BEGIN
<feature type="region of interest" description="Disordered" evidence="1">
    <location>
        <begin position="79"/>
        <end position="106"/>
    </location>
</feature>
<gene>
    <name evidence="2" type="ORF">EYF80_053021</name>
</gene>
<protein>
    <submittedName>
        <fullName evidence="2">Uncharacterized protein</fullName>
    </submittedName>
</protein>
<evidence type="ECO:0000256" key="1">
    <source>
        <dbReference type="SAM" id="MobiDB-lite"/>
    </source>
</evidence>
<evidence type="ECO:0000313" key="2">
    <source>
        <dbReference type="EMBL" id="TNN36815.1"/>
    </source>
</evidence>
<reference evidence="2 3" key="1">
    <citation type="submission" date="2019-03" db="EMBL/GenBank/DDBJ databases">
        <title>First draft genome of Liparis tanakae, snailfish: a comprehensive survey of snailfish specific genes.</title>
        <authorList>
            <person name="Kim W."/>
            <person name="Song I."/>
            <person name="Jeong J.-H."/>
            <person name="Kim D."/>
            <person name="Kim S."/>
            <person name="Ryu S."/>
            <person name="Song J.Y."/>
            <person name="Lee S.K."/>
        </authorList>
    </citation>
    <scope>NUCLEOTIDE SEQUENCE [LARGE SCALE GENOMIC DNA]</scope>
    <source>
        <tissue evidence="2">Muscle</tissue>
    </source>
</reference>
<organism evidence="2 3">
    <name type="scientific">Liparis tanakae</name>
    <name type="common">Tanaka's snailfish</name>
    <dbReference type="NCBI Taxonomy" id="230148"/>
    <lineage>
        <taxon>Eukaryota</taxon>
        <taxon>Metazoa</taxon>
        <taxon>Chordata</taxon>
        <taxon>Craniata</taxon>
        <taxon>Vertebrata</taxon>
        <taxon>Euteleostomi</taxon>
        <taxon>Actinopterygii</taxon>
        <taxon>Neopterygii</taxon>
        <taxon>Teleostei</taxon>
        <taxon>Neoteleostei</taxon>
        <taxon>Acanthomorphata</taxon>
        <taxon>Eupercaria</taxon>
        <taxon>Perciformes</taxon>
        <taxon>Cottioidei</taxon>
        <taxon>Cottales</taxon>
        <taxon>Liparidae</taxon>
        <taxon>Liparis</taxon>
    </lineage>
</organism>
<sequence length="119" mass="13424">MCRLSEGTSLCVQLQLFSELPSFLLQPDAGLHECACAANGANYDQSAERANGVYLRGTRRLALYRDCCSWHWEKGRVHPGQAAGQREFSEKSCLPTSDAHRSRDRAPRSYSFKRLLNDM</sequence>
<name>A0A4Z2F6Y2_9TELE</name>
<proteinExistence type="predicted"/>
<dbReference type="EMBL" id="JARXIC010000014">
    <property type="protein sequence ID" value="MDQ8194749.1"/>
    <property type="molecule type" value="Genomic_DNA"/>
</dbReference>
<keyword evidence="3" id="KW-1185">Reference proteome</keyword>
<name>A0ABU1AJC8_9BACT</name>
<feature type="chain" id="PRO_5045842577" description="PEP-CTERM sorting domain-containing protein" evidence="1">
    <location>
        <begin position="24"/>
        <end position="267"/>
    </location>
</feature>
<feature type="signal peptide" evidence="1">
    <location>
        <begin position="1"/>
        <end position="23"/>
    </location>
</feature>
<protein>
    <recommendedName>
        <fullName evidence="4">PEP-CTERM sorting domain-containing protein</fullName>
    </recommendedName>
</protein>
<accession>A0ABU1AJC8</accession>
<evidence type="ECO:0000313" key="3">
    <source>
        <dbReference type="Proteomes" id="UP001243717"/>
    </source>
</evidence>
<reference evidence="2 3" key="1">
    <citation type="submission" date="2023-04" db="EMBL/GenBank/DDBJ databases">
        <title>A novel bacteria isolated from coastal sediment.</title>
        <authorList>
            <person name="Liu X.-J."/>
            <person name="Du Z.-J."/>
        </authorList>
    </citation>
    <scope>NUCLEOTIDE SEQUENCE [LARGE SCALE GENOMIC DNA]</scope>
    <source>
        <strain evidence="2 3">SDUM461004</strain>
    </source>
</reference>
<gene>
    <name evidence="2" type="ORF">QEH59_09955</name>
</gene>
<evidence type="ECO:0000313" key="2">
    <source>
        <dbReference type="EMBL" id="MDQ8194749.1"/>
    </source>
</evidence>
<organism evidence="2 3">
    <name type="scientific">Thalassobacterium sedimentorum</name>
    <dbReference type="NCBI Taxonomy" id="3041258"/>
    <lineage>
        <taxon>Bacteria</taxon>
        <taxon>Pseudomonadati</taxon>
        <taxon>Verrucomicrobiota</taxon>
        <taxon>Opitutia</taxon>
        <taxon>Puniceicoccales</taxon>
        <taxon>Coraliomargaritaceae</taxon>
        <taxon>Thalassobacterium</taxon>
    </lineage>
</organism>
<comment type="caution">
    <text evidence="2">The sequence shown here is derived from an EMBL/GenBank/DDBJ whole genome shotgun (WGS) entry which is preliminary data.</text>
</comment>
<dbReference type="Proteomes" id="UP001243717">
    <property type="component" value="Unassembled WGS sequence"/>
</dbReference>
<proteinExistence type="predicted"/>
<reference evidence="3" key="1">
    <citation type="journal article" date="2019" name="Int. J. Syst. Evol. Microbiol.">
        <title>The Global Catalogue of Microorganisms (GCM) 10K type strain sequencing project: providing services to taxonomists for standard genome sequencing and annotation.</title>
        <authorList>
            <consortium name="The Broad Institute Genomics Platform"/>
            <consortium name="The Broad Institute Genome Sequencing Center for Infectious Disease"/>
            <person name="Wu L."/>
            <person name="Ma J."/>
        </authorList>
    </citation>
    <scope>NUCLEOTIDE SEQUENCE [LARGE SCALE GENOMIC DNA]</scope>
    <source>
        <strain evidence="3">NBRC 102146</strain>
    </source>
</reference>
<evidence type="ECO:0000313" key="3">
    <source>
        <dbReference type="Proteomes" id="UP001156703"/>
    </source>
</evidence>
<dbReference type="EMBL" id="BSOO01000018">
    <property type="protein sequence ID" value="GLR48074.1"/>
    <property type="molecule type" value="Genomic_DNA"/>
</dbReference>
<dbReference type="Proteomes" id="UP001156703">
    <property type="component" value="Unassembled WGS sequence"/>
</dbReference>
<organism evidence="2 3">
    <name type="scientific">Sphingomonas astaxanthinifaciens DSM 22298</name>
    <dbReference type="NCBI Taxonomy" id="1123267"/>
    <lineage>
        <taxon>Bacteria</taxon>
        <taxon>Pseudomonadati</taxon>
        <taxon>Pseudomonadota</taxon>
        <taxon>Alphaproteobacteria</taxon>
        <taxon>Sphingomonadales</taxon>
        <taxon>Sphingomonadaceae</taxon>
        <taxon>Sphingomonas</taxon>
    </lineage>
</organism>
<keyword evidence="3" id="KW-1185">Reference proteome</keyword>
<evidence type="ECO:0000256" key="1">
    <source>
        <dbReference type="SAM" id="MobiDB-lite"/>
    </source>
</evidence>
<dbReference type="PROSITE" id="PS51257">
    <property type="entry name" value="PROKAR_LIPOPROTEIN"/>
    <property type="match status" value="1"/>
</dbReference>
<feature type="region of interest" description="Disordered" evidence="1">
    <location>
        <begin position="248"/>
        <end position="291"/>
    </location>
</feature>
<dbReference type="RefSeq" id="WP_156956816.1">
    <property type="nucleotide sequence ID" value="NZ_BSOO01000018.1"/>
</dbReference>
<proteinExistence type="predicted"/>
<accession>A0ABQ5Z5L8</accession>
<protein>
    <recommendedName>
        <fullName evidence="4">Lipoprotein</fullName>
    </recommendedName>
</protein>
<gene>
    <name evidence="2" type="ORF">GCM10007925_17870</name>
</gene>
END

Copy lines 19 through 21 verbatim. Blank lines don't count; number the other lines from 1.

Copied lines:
</evidence>
<evidence type="ECO:0000313" key="2">
    <source>